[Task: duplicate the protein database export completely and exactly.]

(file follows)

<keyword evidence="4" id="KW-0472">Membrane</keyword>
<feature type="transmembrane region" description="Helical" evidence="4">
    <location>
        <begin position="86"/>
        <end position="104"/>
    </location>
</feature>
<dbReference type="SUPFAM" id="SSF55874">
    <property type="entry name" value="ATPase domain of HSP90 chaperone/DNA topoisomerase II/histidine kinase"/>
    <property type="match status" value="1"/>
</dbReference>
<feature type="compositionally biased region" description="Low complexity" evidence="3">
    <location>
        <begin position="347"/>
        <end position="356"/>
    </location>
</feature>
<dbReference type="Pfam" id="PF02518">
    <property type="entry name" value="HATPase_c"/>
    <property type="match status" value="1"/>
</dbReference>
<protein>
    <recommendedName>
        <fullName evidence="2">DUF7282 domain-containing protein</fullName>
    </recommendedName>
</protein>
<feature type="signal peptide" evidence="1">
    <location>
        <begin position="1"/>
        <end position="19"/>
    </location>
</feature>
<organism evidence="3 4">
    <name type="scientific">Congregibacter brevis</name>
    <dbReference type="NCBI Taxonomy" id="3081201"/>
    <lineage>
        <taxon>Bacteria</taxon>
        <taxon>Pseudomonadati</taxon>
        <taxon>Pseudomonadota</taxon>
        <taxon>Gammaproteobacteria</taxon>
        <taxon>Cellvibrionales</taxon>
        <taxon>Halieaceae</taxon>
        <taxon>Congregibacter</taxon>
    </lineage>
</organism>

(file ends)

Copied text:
<keyword evidence="4" id="KW-0472">Membrane</keyword>
<feature type="transmembrane region" description="Helical" evidence="4">
    <location>
        <begin position="86"/>
        <end position="104"/>
    </location>
</feature>
<dbReference type="SUPFAM" id="SSF55874">
    <property type="entry name" value="ATPase domain of HSP90 chaperone/DNA topoisomerase II/histidine kinase"/>
    <property type="match status" value="1"/>
</dbReference>
<feature type="compositionally biased region" description="Low complexity" evidence="3">
    <location>
        <begin position="347"/>
        <end position="356"/>
    </location>
</feature>
<dbReference type="Pfam" id="PF02518">
    <property type="entry name" value="HATPase_c"/>
    <property type="match status" value="1"/>
</dbReference>
<protein>
    <recommendedName>
        <fullName evidence="2">DUF7282 domain-containing protein</fullName>
    </recommendedName>
</protein>
<feature type="signal peptide" evidence="1">
    <location>
        <begin position="1"/>
        <end position="19"/>
    </location>
</feature>
<organism evidence="3 4">
    <name type="scientific">Congregibacter brevis</name>
    <dbReference type="NCBI Taxonomy" id="3081201"/>
    <lineage>
        <taxon>Bacteria</taxon>
        <taxon>Pseudomonadati</taxon>
        <taxon>Pseudomonadota</taxon>
        <taxon>Gammaproteobacteria</taxon>
        <taxon>Cellvibrionales</taxon>
        <taxon>Halieaceae</taxon>
        <taxon>Congregibacter</taxon>
    </lineage>
</organism>